What makes linear logic linear?

Sorry for the lack of posts this week. I’m traveling for work, and
I’m seriously jet-lagged, so I haven’t been able to find enough time
or energy to do the studying that I need to do to put together a solid
post.

Fortunately, someone sent me a question that I can answer
relatively easily, even in my jet-lagged state. (Feel free to ping me with more questions that can turn into easy but interesting posts. I appreciate it!)

The question was about linear logic: specifically, what makes
linear logic linear?

Mathematical Constructions and the Abstraction Barrier

There was an interesting discussion about mathematical constructions in the comment thread on my post about the professor who doesn’t like infinity, and I thought it was worth turning it into a post of its own.

In the history of this blog, I’ve often talked about the idea of “building mathematics”. I’ve shown several constructions – most often using something based on Peano arithmetic – but I’ve never really gone into great detail about what it means, and how it works.

I’ve also often said that the underlying theory of most modern math is built using set theory. But what does that really mean? That’s the important question, and the subject of this post.

The Kripke Model for Intuitionistic Logic

As promised, today, I’m going to show the Kripke semantics model for intuitionistic logic.

Kripke Semantics and Models for Intuitionistic Logic

To be able to really talk about what a logic (or a calculus) means, you need to define a model of that logic. A model is a way of associating entities in the logic/calculus with some kind of real entity in a way where all statements in the logic about the logical entity will also be true about the real-world entity. Models are incredibly important, because it’s relatively easy to design a logic which looks as if it’s perfectly valid, but which contains some subtle error which leads to it being essentially meaningless – showing a model for a logic guarantees that that can’t happen.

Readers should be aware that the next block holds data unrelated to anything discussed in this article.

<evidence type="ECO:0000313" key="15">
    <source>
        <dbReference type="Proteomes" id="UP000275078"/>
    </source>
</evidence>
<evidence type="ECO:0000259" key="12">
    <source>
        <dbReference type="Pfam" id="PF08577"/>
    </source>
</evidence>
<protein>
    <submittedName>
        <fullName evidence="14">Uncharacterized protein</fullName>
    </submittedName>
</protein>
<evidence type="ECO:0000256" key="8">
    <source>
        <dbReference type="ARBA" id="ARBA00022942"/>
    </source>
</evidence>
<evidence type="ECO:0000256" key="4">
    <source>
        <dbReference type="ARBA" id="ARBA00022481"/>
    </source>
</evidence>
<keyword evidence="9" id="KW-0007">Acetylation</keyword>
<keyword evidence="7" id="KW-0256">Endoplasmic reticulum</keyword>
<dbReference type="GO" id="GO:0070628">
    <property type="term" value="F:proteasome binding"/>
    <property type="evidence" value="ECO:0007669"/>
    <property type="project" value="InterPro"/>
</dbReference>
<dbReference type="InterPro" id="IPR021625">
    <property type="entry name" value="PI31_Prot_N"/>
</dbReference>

Intuitionistic Logic (partial rerun)

I’m incredibly busy right now adjusting to my new job and my new commute, which is leaving me less time than usual for blogging. So I’m going to raid the archives, and bring back some interesting things that appeared on the old Blogger blog, but were never posted here. As usual, that will involve some cleanups and rewrites, so this won’t be identical to the original posts.

I’ve written about logic before, and mentioned intuitionistic logic at least in passing. Intuitionistic logic is an interesting subject. Intuitionistic logic is a variation of predicate logic which is built on the idea that there should be a stronger notion of “truth” in logic: that the strict categorization of all statements in classical logic as either true or false is too strong. In intuitionistic logic, a statement is only true if you can prove that it is true. It is not enough to prove that it’s opposite is false: In propositional logic, it is not the case that ¬¬P→P.

An Experiment with π-calculus and Programming Language Design

I feel like a bit of a change of pace, and trying a bit of an experiment.

Re-reading Backus’s old FP work reminds me of what I was doing the last time I read it, which
was back in grad school. At the time, I was working on some stuff involving parallel computation,
and I discovered Robin Milner’s π-calculus as a tool for describing parallel computation. You
can think of π-calculus as being a sort of parallel (pun intended) for the λ-calculus: in
sequential, single-threaded computation, λ-calculus can be a great tool for describing what
things mean. But λ-calculus has absolutely no way of describing the concept of multiple